Before leaving (hopefully) the subject of election do-overs, I should mention that there is one relevant modern “precedent,” of a fashion, which came to my attention after my initial post on the subject. (Hat tip: Steven Shepard of Politico).
The election of November 5, 1974 in Louisiana’s sixth congressional district was between Republican Henson Moore and Democrat Jeff LaCaze. The initial count had Moore leading by 44 votes, but LaCaze was able to obtain a TRO in state court preventing the certification of the results based on an allegedly malfunctioning voting machine. After the issue of the court’s jurisdiction was litigated up to the Louisiana Supreme Court (which upheld it), the trial judge (Judge Shortess) took evidence regarding the voting machine, which he determined was defective and may have changed the outcome of the election. See Melvin A. Shortess & Charles G. Douglas III, State Courts and Federal Elections, 62 A.B.A. J. 451, 453 (1976).
Judge Shortess then concluded that the appropriate remedy was to order a new election for the congressional district (he considered, but rejected, the alternative of rerunning the election in just the precinct affected by the defective voting machine). Review of this decision was sought in the Louisiana Supreme Court, which denied the writ. See LaCaze v. Johnson, 310 So.2d 86 (La. 1974).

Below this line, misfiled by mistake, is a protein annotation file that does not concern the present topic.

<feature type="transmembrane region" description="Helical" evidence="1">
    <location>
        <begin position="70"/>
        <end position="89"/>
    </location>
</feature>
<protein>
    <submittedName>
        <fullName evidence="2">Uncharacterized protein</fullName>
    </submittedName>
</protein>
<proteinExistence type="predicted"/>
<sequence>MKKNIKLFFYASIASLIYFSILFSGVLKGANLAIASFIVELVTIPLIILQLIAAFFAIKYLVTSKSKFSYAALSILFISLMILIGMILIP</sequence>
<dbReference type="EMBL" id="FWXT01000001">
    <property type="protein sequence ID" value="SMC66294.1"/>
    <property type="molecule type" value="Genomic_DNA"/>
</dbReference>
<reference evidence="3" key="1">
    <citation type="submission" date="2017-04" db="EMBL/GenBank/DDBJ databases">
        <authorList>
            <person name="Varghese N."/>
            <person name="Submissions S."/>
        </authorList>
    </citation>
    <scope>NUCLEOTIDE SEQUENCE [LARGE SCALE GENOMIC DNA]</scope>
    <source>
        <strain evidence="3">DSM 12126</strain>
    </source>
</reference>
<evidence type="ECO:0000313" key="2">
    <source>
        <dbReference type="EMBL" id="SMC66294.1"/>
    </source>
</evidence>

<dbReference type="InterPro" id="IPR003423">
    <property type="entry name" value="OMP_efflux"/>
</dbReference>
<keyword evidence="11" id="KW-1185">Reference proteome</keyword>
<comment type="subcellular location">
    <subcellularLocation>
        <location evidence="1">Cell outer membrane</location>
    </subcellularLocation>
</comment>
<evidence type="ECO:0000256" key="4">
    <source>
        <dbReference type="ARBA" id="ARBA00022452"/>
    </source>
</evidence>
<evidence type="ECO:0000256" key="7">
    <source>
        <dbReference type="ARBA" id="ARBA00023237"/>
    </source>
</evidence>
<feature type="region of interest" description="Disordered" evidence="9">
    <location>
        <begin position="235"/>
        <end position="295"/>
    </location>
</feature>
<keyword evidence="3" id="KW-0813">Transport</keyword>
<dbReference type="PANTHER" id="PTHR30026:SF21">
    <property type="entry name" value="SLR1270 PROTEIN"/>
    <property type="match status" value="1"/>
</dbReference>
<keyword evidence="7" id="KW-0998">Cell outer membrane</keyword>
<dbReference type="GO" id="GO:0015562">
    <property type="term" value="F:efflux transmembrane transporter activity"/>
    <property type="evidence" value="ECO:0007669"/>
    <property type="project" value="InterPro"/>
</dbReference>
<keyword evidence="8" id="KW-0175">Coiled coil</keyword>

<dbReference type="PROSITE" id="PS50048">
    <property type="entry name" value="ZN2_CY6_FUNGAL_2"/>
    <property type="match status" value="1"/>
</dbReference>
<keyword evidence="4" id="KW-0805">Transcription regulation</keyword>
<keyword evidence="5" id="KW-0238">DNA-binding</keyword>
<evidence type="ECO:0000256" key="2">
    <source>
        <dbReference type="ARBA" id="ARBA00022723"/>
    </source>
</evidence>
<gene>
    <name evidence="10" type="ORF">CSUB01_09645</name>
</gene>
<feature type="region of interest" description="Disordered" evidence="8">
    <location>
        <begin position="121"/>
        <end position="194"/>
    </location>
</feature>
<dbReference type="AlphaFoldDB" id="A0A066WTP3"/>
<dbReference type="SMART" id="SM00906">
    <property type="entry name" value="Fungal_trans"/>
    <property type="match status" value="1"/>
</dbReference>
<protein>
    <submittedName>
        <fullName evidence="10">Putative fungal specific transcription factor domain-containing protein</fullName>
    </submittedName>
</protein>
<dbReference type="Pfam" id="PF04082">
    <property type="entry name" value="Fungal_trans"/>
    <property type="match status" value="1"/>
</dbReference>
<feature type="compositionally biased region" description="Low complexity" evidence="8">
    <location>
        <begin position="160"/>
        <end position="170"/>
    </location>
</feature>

A new election was held, which Moore won handily. He was seated by the House, apparently without further controversy. An unusual article co-written by Judge Shortess later claimed that this action by the House showed “by clear implication the House approved the analysis adopted by the state judiciary in Louisiana.” 62 A.B.A. J. at 453.
I would not assign much precedential weight to the House’s silence, particularly as to issues not before it. As far as I can tell, the question whether do-over elections conflict with federal law was not raised even in the Louisiana litigation. Two justices dissented from the denial of review of Judge Shortess’s order of a new election, but they merely argued that the circumstances did not warrant “the drastic step of annulling the entire election.” 310 So.2d at 88 (Dixon, J., dissenting). They did not consider whether federal law prohibited calling a new congressional election when no vacancy existed.
Nonetheless, the Louisiana case provides some support for the proposition that do-over congressional elections may be held, at least when ordered by a court as an extraordinary remedy. However, it is hardly conclusive as to an issue not raised, namely whether a state may provide for a do-over congressional election when, in circumstances it defines, the initial election is deemed unfair or inadequate. This remains very much an open question in my mind.